Lambeth council in London pointed out in 2017 that "it is 6 times cheaper to dispose of recycled waste than general refuse".
Recycling, particularly in cities that offer curbside pick-up of recyclables, is an easy way to do something good for the environment and it can lead to other green lifestyle changes, too.
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Imagine all the potentially useful reusable stuff that's been buried over the decades. Landfill also pollutes soil and water by leaching noxious and toxic liquids over time.
Landfill also releases greenhouse gases, like methane, into the atmosphere. Incineration, burning our rubbish, is extremely wasteful of valuable resources that could be reused or recycled.
Recycling can be a gateway to other forms of environmental activism.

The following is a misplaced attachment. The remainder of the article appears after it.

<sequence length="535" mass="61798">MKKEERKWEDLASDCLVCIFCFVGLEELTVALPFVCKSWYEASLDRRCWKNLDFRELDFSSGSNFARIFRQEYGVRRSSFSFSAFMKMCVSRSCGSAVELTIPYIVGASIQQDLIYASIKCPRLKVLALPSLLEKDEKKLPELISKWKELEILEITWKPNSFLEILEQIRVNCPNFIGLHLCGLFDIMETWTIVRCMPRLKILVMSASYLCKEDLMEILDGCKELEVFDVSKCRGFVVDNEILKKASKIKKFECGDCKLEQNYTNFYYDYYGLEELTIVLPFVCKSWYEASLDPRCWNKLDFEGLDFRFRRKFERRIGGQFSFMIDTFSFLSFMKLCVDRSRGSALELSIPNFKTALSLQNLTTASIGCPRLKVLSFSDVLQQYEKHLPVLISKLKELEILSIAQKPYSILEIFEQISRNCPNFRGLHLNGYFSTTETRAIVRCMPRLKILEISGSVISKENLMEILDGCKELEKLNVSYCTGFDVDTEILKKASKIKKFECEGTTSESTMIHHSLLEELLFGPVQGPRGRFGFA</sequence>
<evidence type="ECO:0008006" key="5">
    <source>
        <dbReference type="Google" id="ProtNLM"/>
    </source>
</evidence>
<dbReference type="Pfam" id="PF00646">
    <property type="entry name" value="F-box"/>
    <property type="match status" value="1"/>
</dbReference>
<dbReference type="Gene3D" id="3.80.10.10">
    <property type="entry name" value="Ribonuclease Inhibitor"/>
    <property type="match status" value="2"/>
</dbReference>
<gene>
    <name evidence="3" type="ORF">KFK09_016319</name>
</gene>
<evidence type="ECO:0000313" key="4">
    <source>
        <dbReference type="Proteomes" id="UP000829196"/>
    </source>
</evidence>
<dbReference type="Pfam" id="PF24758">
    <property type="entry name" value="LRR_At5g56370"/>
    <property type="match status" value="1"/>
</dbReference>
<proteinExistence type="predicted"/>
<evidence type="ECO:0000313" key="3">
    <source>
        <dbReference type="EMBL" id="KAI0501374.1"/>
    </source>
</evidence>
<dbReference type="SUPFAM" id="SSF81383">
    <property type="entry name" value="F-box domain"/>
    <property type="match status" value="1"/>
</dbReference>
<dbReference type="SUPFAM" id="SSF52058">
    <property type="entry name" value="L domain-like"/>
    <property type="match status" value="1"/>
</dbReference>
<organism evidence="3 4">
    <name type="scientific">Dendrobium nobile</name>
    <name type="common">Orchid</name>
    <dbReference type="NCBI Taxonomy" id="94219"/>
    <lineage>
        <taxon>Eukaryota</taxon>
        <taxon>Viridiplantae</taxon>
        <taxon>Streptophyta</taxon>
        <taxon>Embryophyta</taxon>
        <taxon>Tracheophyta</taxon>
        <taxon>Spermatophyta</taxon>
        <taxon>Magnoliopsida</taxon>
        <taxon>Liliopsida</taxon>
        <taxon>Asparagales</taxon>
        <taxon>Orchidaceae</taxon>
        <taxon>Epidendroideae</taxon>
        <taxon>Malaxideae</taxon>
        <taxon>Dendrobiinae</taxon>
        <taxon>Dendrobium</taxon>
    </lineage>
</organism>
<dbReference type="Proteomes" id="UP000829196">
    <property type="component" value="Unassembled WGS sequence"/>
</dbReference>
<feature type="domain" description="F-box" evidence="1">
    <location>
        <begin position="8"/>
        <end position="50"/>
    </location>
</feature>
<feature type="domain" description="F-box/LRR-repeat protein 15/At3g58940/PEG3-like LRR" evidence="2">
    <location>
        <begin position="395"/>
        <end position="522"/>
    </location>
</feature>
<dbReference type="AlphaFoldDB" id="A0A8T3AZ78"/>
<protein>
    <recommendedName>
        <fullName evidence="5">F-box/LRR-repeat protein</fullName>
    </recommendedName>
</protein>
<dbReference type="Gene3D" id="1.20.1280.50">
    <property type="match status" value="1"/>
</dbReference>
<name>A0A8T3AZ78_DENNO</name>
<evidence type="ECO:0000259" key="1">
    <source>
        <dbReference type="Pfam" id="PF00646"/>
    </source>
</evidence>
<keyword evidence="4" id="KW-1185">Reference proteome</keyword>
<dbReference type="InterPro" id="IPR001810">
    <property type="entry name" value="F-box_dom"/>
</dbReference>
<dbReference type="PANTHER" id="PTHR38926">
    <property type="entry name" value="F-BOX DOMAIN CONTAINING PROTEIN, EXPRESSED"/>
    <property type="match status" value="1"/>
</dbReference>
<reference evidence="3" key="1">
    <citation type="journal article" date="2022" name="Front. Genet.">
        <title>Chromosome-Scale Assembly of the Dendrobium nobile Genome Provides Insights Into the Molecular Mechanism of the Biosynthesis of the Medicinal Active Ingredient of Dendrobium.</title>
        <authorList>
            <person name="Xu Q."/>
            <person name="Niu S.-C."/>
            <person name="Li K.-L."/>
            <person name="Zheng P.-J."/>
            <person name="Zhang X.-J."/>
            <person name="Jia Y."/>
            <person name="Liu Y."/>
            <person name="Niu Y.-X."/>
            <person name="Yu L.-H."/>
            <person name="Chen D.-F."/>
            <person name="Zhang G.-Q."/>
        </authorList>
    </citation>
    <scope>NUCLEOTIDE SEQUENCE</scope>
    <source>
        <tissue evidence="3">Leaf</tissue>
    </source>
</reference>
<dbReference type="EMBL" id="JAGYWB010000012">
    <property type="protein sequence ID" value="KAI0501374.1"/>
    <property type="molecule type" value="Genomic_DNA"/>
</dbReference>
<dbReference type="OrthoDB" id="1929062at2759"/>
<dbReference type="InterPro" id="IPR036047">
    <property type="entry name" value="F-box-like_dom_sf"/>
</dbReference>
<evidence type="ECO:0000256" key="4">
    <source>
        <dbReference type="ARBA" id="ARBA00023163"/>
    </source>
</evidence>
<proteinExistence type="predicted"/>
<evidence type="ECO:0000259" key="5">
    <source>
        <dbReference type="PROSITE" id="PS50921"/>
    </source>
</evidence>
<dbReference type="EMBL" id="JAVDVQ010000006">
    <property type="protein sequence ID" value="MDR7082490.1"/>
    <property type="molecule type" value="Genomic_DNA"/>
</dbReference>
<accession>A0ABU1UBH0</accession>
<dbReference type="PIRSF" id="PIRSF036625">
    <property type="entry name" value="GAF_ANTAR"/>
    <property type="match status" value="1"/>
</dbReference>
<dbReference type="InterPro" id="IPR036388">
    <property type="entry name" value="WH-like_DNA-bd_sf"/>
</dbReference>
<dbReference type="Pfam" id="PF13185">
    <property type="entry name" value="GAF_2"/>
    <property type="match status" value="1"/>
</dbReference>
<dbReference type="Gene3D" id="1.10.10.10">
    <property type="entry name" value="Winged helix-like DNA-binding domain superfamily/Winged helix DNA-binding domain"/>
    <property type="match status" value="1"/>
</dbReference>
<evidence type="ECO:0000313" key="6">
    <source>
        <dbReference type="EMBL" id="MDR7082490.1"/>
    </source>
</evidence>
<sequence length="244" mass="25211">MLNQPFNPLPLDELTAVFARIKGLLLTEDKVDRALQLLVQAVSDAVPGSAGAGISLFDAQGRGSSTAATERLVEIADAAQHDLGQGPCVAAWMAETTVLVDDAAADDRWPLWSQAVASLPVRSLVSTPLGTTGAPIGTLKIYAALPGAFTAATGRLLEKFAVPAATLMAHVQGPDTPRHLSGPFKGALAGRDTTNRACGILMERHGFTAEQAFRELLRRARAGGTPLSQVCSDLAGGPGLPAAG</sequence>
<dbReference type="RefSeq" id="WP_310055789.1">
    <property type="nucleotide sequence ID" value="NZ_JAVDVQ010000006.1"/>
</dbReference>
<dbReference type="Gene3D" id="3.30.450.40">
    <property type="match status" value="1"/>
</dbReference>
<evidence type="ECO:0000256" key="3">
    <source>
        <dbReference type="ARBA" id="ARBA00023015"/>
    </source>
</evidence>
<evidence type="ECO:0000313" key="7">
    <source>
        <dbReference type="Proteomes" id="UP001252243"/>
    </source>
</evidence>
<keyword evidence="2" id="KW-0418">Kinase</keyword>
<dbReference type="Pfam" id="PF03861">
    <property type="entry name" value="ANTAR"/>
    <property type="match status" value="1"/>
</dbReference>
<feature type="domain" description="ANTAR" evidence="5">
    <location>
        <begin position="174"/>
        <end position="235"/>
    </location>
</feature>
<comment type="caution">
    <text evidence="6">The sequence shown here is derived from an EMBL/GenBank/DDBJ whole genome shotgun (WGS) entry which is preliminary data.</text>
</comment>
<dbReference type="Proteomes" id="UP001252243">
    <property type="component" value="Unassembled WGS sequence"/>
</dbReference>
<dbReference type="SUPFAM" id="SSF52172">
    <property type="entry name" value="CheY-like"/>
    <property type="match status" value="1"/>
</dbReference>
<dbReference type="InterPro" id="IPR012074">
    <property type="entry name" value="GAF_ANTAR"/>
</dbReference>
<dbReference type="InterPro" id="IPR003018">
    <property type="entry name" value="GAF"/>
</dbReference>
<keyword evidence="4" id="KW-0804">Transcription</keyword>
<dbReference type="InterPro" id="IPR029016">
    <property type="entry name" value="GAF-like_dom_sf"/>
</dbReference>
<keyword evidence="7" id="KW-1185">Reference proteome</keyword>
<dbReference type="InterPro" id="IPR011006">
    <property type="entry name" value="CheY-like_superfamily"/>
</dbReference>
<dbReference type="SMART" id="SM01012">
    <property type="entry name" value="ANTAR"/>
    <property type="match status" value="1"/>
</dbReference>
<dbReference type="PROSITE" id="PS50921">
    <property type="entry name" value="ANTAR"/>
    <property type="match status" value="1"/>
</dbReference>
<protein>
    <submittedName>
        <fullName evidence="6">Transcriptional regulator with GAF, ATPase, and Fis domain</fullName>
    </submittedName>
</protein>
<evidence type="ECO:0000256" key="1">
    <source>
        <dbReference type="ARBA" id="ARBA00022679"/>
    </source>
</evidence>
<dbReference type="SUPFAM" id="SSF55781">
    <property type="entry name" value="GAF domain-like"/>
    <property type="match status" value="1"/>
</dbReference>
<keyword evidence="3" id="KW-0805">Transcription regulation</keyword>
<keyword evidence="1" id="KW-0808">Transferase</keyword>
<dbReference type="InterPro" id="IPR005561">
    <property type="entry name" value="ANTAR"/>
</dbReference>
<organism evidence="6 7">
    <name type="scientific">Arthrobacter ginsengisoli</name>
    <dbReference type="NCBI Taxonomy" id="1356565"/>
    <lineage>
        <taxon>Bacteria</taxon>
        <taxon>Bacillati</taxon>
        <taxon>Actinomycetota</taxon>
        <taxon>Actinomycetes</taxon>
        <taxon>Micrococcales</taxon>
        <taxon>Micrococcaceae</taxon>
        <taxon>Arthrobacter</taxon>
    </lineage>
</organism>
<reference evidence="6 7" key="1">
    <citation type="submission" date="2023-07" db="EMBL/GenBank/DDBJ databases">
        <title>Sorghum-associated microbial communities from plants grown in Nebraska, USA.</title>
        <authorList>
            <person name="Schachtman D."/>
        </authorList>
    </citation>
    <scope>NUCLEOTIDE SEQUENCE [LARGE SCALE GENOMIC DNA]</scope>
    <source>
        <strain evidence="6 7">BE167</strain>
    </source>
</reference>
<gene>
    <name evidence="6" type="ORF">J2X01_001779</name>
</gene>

A homeowner might start out by recycling and graduate to composting or installing solar panels.To generate the textile from scratch would mean harvesting the cotton or linen crop, or manufacturing the synthetic fabric.But if the same company uses recycled textiles it can cut out that first step of the manufacturing process, saving energy as a result.Rivers can be damned, or polluted by manufacturing waste, which harms local people.Far better to recycle existing products than to damage someone else's community or land in the search for new raw materials.Reducing carbon dioxide and other greenhouse gases being emitted into the atmosphere is vital for stopping disastrous climate change.Dumping our rubbish in landfill tips is hugely wasteful.At a fundamental level: Recycling reduces the need to grow, harvest or extract new raw materials from the Earth.That in turn lessens the harmful disruption and damage being done to the natural world: fewer forests cut down, rivers diverted, wild animals harmed or displaced, and less pollution of water, soil and air. As you'll know if you watched David Attenborough's Blue Planet II, a lot of plastic ends up in the oceans, where it causes all kinds of havoc.A report we published a few years ago calculated that at least 50,000 new UK jobs could be created by 2025 if we can reach the target of recycling 70% of our waste. (As we've said it's around 45% now.) Roughly 30,000 of the new jobs would be in recycling directly, with about another 20,000 in supply chains and the wider economy.Recycling helps cut the amount of waste we produce, but the best thing to do is reduce the amount we use in the first place.